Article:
Copyright protection affords authors and artists protection from having others benefit financially – or creatively – from their work. Knowing some key terms related to copyrights can help you get a better understanding of this often complicated area of law. Below, you'll find important copyright terms defined.
Berne Convention: Formally called the Berne Convention for the Protection of Literary and Artistic Works, this is an international treaty that offers copyright protection to foreign works under certain conditions. It was first signed in Berne, Switzerland in 1886, and the United States joined in March 1989.
Certificate of Registration: An official paper denoting that a particular copyright has been registered with the U.S. Copyright Office. Registration is no longer required, but can be helpful in protecting a copyrighted work.
Copy: The material object in which the copyrighted work (except sound recordings) is first fixed, meaning that it can be perceived or reproduced.
Copyright: A type of protection provided to "original works of authorship" that are "fixed in a tangible form." Copyright protection is available to certain categories of works including musical, literary, dramatic, choreographic, and audiovisual works. Copyright protection provides various exclusive rights to the copyright owner.
Copyright Notice: The copyright notice consists of: the "c" in a circle (©), the year the work was first published, and the copyright owner's name. A copyright notice is not required for works first published on or after March 1, 1989.
Deposit: The copies or phonorecords of a work that are placed in the U.S. Copyright Office to support a copyright claim, which are also part of the public record. Under the Copyright Act of 1976, there are mandatory deposit requirements.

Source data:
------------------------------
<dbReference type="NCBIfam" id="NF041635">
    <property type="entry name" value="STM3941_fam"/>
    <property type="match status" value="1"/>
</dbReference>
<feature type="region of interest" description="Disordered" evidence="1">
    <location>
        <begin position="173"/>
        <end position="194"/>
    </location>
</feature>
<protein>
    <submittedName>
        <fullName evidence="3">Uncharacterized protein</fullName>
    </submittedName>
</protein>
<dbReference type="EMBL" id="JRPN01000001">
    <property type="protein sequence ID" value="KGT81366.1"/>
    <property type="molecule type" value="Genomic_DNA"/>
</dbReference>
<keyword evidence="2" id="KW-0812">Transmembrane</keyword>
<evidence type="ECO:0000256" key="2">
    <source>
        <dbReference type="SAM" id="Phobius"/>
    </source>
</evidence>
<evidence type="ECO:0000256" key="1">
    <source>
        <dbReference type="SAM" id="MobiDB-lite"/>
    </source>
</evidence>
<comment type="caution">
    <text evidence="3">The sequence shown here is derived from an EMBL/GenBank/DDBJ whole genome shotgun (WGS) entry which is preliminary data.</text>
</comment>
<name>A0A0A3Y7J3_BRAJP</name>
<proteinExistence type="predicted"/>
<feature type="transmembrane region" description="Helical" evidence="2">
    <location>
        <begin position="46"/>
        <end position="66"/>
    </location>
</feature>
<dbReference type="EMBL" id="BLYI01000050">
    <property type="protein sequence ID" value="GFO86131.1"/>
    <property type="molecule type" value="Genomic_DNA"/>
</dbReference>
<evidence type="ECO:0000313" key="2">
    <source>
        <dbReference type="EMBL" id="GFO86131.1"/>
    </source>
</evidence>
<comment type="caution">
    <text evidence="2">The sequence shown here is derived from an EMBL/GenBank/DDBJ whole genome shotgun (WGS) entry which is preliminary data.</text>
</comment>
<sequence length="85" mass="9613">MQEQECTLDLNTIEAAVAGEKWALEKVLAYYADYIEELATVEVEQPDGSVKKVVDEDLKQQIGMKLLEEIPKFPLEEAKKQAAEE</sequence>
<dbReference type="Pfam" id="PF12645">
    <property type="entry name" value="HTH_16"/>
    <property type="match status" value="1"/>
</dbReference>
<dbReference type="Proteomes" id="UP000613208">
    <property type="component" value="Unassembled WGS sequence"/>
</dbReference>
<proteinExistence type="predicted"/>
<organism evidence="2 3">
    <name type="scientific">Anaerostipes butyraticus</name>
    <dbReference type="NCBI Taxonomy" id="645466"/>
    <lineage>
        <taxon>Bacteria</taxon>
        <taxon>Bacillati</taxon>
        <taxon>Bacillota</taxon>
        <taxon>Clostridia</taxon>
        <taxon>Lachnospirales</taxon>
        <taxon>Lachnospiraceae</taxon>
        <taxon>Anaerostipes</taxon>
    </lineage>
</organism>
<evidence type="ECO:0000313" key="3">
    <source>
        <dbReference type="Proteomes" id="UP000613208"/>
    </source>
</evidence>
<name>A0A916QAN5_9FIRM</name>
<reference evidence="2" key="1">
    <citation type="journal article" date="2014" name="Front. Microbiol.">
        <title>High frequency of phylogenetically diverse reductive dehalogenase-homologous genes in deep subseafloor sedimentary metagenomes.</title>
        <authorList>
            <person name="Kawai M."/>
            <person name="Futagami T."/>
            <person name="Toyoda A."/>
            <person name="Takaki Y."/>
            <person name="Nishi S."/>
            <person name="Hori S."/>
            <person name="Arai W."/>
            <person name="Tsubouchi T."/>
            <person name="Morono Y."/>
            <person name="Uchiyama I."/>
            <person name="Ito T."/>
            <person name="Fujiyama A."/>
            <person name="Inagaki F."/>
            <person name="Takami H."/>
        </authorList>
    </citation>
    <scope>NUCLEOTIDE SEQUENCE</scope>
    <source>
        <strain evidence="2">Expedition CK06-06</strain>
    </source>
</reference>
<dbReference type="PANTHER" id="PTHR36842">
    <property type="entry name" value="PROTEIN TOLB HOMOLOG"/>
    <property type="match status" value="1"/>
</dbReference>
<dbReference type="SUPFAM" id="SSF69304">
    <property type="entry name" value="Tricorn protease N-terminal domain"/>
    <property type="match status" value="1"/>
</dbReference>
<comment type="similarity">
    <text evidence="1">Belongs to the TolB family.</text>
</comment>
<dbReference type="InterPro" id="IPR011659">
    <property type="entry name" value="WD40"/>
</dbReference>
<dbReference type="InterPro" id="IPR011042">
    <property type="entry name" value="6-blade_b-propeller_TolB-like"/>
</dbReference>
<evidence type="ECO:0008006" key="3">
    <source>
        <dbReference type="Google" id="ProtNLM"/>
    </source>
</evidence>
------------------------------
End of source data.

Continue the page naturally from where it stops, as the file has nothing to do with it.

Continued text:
Digital Millennium Copyright Act (DMCA): The DMCA is an amendment to the U.S. copyright laws enacted to address technological advances and how they have affected copyright laws. The DMCA makes it a criminal act to: 1) produce and disseminate devices, services, or technology that evade measures that control access to copyrighted works, 2) even if there is no actual copyright infringement, makes it a criminal act to circumvent an access control, and 3) increased penalties for copyright infringement done through the Internet. The DMCA also addresses the role of online service providers in copyright infringement.
Document: In the context of copyrights, a "document" refers to the paper that relates to the ownership of a copyright or any other matter that involves a copyright. Although no recording the document is no longer required, there are benefits to recording them in the U.S. Copyright Office for the public record.
Phonorecord: The material object in which sounds are fixed, meaning that they can be perceived or reproduced. Examples of phonorecords are LP vinyl disks, cassette tapes, and compact discs. Phonorecords do not include sounds that accompany a movie or other audiovisual work.
Publish: The act of distributing copies or phonorecords to the public by sale or other transfer of ownership. It is also considered publication if there is an offer to distribute copies or phonorecords to a group for the purpose of further public display, public performance, or distribution.
Recordation: The act of filing a copyright document (such as an initial application or a transfer of copyright) with the U.S. Copyright Office. Recordation makes the facts in the document part of the public record.
Sound Recording: A sound recording is a work that results from the fixation of a series of spoken, musical, or other sounds. The underlying work can be copyrighted separately from the sound recording.
Getting Legal Help
If you have any questions or concerns about the copyright definitions listed in this article or copyright law in general, you may want to contact an intellectual property attorney in your area.
For more information and resources related to copyrights and other forms of intellectual property, such as patents and trademarks, please visit FindLaw's Intellectual Property section.
You Don’t Have To Solve This on Your Own – Get a Lawyer’s Help
Meeting with a lawyer can help you understand your options and how to best protect your rights. Visit our attorney directory to find a lawyer near you who can help.
Contact a qualified business attorney to help you identify how to best protect your business' intellectual property.